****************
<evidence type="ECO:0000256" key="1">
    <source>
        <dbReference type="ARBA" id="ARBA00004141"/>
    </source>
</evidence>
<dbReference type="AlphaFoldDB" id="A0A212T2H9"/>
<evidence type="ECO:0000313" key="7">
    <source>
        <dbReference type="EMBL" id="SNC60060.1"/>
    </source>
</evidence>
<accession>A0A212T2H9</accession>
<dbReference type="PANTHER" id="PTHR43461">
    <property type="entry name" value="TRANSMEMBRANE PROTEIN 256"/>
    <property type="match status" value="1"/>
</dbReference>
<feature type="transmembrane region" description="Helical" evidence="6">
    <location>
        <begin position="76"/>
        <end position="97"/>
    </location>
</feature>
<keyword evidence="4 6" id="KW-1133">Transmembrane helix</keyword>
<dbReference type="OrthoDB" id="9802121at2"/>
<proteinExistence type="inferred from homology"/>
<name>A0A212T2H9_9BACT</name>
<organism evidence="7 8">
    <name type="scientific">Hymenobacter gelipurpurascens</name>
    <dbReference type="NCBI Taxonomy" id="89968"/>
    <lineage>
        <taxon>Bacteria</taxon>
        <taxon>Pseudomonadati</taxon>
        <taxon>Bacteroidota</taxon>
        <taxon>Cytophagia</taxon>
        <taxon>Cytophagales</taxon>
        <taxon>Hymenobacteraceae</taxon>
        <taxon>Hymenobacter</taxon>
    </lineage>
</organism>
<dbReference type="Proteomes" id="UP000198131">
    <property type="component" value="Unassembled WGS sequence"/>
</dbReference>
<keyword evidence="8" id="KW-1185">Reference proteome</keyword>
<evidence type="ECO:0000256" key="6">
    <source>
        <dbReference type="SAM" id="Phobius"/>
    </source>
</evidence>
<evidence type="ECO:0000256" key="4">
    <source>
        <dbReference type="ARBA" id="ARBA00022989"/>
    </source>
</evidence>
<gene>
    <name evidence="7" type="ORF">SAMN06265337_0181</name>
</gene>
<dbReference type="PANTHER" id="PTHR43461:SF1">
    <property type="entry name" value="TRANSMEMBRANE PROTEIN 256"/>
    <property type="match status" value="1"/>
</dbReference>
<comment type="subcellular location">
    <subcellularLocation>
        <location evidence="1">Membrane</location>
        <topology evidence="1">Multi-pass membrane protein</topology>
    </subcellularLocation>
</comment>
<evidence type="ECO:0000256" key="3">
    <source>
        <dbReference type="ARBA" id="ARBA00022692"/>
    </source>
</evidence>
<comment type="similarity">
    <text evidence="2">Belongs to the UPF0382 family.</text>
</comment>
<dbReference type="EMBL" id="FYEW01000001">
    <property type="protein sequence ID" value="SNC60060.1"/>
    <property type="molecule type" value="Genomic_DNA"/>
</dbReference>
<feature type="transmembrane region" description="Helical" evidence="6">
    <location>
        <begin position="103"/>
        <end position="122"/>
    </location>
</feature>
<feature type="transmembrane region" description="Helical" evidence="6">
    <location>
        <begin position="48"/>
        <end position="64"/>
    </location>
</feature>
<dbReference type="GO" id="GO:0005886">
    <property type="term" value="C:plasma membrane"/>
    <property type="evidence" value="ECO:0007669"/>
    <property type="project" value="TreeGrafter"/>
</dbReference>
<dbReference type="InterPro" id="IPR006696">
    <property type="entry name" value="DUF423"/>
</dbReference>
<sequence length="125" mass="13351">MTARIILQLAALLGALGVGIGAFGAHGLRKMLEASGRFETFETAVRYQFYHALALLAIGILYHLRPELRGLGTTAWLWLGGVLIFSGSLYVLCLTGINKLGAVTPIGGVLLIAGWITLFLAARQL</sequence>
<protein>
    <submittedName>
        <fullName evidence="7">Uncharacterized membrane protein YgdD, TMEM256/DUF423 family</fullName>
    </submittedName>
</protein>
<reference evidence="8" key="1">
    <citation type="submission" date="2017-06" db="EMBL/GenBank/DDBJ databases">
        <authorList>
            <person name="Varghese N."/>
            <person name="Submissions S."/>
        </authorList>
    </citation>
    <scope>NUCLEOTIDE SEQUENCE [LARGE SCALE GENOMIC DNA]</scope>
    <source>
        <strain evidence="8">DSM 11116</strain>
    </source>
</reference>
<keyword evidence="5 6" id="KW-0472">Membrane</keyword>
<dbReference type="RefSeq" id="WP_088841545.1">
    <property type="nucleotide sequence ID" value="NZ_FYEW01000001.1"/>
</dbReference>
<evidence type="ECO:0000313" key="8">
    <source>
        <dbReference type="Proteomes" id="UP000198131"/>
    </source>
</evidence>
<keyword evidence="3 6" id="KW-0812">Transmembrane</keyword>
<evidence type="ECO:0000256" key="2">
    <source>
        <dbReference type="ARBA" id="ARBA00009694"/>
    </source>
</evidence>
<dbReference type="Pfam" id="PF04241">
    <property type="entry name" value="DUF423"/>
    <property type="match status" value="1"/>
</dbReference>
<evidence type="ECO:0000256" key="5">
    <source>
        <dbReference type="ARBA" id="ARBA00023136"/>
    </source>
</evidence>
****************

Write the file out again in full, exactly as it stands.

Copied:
<evidence type="ECO:0000256" key="1">
    <source>
        <dbReference type="ARBA" id="ARBA00004141"/>
    </source>
</evidence>
<dbReference type="AlphaFoldDB" id="A0A212T2H9"/>
<evidence type="ECO:0000313" key="7">
    <source>
        <dbReference type="EMBL" id="SNC60060.1"/>
    </source>
</evidence>
<accession>A0A212T2H9</accession>
<dbReference type="PANTHER" id="PTHR43461">
    <property type="entry name" value="TRANSMEMBRANE PROTEIN 256"/>
    <property type="match status" value="1"/>
</dbReference>
<feature type="transmembrane region" description="Helical" evidence="6">
    <location>
        <begin position="76"/>
        <end position="97"/>
    </location>
</feature>
<keyword evidence="4 6" id="KW-1133">Transmembrane helix</keyword>
<dbReference type="OrthoDB" id="9802121at2"/>
<proteinExistence type="inferred from homology"/>
<name>A0A212T2H9_9BACT</name>
<organism evidence="7 8">
    <name type="scientific">Hymenobacter gelipurpurascens</name>
    <dbReference type="NCBI Taxonomy" id="89968"/>
    <lineage>
        <taxon>Bacteria</taxon>
        <taxon>Pseudomonadati</taxon>
        <taxon>Bacteroidota</taxon>
        <taxon>Cytophagia</taxon>
        <taxon>Cytophagales</taxon>
        <taxon>Hymenobacteraceae</taxon>
        <taxon>Hymenobacter</taxon>
    </lineage>
</organism>
<dbReference type="Proteomes" id="UP000198131">
    <property type="component" value="Unassembled WGS sequence"/>
</dbReference>
<keyword evidence="8" id="KW-1185">Reference proteome</keyword>
<evidence type="ECO:0000256" key="6">
    <source>
        <dbReference type="SAM" id="Phobius"/>
    </source>
</evidence>
<evidence type="ECO:0000256" key="4">
    <source>
        <dbReference type="ARBA" id="ARBA00022989"/>
    </source>
</evidence>
<gene>
    <name evidence="7" type="ORF">SAMN06265337_0181</name>
</gene>
<dbReference type="PANTHER" id="PTHR43461:SF1">
    <property type="entry name" value="TRANSMEMBRANE PROTEIN 256"/>
    <property type="match status" value="1"/>
</dbReference>
<comment type="subcellular location">
    <subcellularLocation>
        <location evidence="1">Membrane</location>
        <topology evidence="1">Multi-pass membrane protein</topology>
    </subcellularLocation>
</comment>
<evidence type="ECO:0000256" key="3">
    <source>
        <dbReference type="ARBA" id="ARBA00022692"/>
    </source>
</evidence>
<comment type="similarity">
    <text evidence="2">Belongs to the UPF0382 family.</text>
</comment>
<dbReference type="EMBL" id="FYEW01000001">
    <property type="protein sequence ID" value="SNC60060.1"/>
    <property type="molecule type" value="Genomic_DNA"/>
</dbReference>
<feature type="transmembrane region" description="Helical" evidence="6">
    <location>
        <begin position="103"/>
        <end position="122"/>
    </location>
</feature>
<feature type="transmembrane region" description="Helical" evidence="6">
    <location>
        <begin position="48"/>
        <end position="64"/>
    </location>
</feature>
<dbReference type="GO" id="GO:0005886">
    <property type="term" value="C:plasma membrane"/>
    <property type="evidence" value="ECO:0007669"/>
    <property type="project" value="TreeGrafter"/>
</dbReference>
<dbReference type="InterPro" id="IPR006696">
    <property type="entry name" value="DUF423"/>
</dbReference>
<sequence length="125" mass="13351">MTARIILQLAALLGALGVGIGAFGAHGLRKMLEASGRFETFETAVRYQFYHALALLAIGILYHLRPELRGLGTTAWLWLGGVLIFSGSLYVLCLTGINKLGAVTPIGGVLLIAGWITLFLAARQL</sequence>
<protein>
    <submittedName>
        <fullName evidence="7">Uncharacterized membrane protein YgdD, TMEM256/DUF423 family</fullName>
    </submittedName>
</protein>
<reference evidence="8" key="1">
    <citation type="submission" date="2017-06" db="EMBL/GenBank/DDBJ databases">
        <authorList>
            <person name="Varghese N."/>
            <person name="Submissions S."/>
        </authorList>
    </citation>
    <scope>NUCLEOTIDE SEQUENCE [LARGE SCALE GENOMIC DNA]</scope>
    <source>
        <strain evidence="8">DSM 11116</strain>
    </source>
</reference>
<keyword evidence="5 6" id="KW-0472">Membrane</keyword>
<dbReference type="RefSeq" id="WP_088841545.1">
    <property type="nucleotide sequence ID" value="NZ_FYEW01000001.1"/>
</dbReference>
<evidence type="ECO:0000313" key="8">
    <source>
        <dbReference type="Proteomes" id="UP000198131"/>
    </source>
</evidence>
<keyword evidence="3 6" id="KW-0812">Transmembrane</keyword>
<evidence type="ECO:0000256" key="2">
    <source>
        <dbReference type="ARBA" id="ARBA00009694"/>
    </source>
</evidence>
<dbReference type="Pfam" id="PF04241">
    <property type="entry name" value="DUF423"/>
    <property type="match status" value="1"/>
</dbReference>
<evidence type="ECO:0000256" key="5">
    <source>
        <dbReference type="ARBA" id="ARBA00023136"/>
    </source>
</evidence>